The results of the investments that we have been making over the past several quarters in training of their sales team and setting up collaboration in the field.

Operator

Our next question is from Brent Bracelin with Pacific Crest Securities.

Brent A. Bracelin - Pacific Crest Securities, Inc., Research Division

A couple of questions here for me, if I could. First, really wanted to talk a little about the core business. So it looks like in the quarter, that's actually where it looked like a little bit stronger than what we had modeled. What drove that? Could you talk a little bit about the drivers there? And then obviously on the guidance, $110 million, clearly above kind of where we're at and where the Street was at, do you expect growth to come from the core customers? Or do think it would be balanced across both core and strategic?

Dennis P. Wolf

We're really excited about our core business actually, Brent. And you're right, it did do a bit better than we had expected, 60% growth. We have been calling out that it would be a consistent 50% growth. The strain to that core really comes from the work that we've done over the last couple of years, of getting the sales organization primed and targeted. We have continued to hire sales personnel and they're hitting the street and we're finding all kinds of demand. You look at what's happened in international business for instance, it's been extremely robust and it's a testament to that effort that we do. In addition, our channel business, which we haven't given a number for, is quite significant. Taken all that, it's approximately 20%, actually. Taken all together, what -- it enables us to continue to believe strongly that our core business is one of our core competencies now, no pun intended, and that $110 million is an appropriate reflection of Q4.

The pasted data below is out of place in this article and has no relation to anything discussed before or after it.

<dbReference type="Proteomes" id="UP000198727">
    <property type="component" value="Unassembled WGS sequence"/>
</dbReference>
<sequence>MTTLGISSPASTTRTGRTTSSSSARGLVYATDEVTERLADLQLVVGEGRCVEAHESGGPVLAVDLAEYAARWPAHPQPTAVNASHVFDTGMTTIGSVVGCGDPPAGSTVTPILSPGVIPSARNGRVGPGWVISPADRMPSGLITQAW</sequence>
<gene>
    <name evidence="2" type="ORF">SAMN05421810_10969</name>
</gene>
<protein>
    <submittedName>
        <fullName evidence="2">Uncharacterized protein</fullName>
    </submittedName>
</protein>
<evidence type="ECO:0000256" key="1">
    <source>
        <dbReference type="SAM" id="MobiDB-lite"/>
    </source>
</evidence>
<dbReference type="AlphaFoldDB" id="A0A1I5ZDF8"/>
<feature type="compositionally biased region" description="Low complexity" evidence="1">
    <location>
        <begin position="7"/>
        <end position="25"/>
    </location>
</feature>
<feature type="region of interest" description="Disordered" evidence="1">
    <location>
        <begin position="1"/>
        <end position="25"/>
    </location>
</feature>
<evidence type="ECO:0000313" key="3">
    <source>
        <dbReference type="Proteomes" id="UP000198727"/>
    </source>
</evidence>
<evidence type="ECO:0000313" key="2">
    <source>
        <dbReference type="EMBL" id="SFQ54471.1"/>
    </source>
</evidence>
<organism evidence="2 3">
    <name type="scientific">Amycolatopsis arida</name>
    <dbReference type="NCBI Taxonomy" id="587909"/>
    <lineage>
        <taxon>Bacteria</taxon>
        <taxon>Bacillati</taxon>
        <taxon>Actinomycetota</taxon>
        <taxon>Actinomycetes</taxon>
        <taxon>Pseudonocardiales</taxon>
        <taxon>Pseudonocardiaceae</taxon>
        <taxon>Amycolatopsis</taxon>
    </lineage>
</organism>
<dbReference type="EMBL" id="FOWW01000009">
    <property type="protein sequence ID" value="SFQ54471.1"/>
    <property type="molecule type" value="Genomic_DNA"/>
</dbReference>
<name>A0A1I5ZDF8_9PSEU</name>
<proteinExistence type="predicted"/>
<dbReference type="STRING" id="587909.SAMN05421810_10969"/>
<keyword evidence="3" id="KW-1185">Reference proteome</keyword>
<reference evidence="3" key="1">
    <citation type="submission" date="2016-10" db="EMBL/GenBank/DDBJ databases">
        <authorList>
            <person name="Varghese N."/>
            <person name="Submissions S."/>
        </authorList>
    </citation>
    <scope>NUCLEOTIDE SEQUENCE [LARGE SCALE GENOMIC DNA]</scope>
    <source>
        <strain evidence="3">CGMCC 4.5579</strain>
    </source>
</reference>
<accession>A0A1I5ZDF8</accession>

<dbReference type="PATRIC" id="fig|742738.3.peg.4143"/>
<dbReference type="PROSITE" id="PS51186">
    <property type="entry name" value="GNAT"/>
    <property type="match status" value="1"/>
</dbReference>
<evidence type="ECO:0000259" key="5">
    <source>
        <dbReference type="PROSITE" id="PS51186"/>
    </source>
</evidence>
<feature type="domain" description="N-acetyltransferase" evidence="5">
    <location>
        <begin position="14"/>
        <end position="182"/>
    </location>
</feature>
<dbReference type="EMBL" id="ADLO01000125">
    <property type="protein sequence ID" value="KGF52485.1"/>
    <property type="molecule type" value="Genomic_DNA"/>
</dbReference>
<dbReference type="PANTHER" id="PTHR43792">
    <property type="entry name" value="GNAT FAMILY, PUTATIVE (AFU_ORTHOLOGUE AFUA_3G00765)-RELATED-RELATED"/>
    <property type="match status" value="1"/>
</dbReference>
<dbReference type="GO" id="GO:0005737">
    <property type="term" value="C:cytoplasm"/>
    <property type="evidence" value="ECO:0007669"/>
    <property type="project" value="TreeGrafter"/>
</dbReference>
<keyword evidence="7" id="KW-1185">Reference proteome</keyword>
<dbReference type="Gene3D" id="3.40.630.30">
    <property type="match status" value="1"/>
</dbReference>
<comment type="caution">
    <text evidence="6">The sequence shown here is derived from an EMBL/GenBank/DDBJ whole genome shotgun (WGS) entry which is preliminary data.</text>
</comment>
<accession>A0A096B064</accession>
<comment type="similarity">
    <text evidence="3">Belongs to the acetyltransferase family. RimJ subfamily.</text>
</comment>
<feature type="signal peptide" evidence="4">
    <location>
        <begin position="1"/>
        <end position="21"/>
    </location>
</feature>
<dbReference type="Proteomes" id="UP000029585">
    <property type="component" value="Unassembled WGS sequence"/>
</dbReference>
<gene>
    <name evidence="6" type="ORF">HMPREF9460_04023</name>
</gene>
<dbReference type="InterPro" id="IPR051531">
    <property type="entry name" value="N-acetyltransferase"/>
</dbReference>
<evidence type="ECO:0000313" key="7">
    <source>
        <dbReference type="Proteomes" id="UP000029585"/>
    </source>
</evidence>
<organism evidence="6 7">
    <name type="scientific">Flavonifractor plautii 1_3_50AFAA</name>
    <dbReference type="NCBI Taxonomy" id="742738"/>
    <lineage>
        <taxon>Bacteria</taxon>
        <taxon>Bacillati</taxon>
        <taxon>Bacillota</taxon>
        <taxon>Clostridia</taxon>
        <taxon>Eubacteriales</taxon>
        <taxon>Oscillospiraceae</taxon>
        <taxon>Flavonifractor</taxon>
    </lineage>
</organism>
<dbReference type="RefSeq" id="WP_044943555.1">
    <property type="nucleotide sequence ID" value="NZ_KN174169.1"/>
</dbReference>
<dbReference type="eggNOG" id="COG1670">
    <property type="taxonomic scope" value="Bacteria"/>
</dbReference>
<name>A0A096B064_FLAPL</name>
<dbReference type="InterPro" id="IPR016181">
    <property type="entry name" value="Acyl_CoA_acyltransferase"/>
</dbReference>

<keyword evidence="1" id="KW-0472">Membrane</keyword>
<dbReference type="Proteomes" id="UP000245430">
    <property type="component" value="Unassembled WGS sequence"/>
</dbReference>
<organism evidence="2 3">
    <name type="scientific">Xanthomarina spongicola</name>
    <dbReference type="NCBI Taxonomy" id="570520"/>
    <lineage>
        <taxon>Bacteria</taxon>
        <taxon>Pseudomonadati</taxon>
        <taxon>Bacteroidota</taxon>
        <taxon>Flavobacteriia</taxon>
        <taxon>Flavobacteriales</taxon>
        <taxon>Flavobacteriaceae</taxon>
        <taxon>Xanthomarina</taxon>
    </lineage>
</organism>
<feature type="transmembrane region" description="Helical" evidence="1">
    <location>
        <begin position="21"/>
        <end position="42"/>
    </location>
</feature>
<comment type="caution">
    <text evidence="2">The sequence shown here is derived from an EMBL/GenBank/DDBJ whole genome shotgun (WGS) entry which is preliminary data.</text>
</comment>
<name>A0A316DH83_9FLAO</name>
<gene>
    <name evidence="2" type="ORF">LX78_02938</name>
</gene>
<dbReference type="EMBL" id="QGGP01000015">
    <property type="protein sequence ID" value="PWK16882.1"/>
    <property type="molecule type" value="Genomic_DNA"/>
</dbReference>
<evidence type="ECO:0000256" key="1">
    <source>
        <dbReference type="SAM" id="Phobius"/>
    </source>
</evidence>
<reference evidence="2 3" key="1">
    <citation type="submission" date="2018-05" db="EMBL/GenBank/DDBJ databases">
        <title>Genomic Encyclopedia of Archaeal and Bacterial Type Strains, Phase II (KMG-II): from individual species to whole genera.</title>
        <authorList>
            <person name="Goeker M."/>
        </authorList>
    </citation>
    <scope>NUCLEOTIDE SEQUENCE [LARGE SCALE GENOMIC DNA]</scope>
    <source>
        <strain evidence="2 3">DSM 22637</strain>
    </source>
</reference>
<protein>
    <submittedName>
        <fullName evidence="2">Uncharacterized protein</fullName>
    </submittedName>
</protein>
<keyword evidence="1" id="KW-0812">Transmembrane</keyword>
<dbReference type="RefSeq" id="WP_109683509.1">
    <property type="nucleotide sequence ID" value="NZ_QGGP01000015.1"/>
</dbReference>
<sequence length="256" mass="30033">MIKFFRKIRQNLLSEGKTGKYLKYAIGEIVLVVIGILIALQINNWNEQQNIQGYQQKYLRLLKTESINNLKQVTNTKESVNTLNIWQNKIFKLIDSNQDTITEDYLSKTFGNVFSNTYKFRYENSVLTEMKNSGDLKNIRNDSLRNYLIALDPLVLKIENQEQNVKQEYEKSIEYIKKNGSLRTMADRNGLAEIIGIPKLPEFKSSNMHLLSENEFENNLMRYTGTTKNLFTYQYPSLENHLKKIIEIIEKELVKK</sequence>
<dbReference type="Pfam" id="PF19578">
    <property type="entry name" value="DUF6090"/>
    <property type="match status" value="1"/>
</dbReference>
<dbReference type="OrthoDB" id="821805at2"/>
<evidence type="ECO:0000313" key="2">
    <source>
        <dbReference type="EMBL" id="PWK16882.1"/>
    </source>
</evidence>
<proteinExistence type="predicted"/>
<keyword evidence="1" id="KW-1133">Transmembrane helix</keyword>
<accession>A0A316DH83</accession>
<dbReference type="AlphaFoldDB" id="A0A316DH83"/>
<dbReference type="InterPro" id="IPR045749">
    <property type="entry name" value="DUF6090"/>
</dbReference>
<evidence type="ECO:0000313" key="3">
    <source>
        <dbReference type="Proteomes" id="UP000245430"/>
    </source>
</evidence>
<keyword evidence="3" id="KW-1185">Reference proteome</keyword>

Brent A. Bracelin - Pacific Crest Securities, Inc., Research Division

And does that also assume a rebound in the strategics, i.e. Apple, Facebook? Or are there new design wins that you're kind of baking into the sequential increase in Q4?

Dennis P. Wolf

So last quarter when we talked about Facebook and Apple. We had said that we wanted to -- we assumed, rather, that it would be about $10 million to $20 million each of these 2 quarters, Q3 and Q4. We found that to be at the high end of last quarter and we expect a little more than that this quarter. So taking the math together and solving for it, you can anticipate that our core business continues to grow in excess of 50%.

Operator

Our next question is from Katy Huberty with Morgan Stanley.

Kathryn L. Huberty - Morgan Stanley, Research Division

Of the 4 customers that spent over $5 million in the quarter, is that the normalized run rate for those customers? Or how many of them could be significantly larger in short order, meaning over the next couple of quarters? And just on the back of that, you also talked last quarter about Facebook and Apple ramping perhaps more significantly as we go into September and December. Do you still have visibility into a more aggressive ramp? Or might those 2 customers remain at the levels from June?

David A. Flynn

So there is definitely annuity value in those customers that the amount of their purchases to date is indicative of future potential with them. But of course, those things, as with other large accounts, can be done in bulk. And the specific quarters that they land in can be hard to predict. The second half of the question around Apple and Facebook last quarter, we said that over these 2 quarters, they would be like, as Dennis mentioned, between $10 million and $20 million. It was in the higher end of the range and it's going to be a little above that range this next quarter. And we also indicated that in the second half of the year, we saw a return to some larger purchases because of potential buildout. I think people are probably aware of that potential buildout at this point.

Kathryn L. Huberty - Morgan Stanley, Research Division

And you're still expecting both of those customers to build out more in the back half of the calendar year?

David A. Flynn

We are still strategic in our infrastructure.

Operator

Our next question comes from Bill Shope with Goldman Sachs.

Bill C. Shope - Goldman Sachs Group Inc., Research Division

Can you comment on what you're seeing in terms of your NAND procurement cost and how your thinking about managing those costs as we progress to the end of the fiscal year and into the calendar year?

Dennis P. Wolf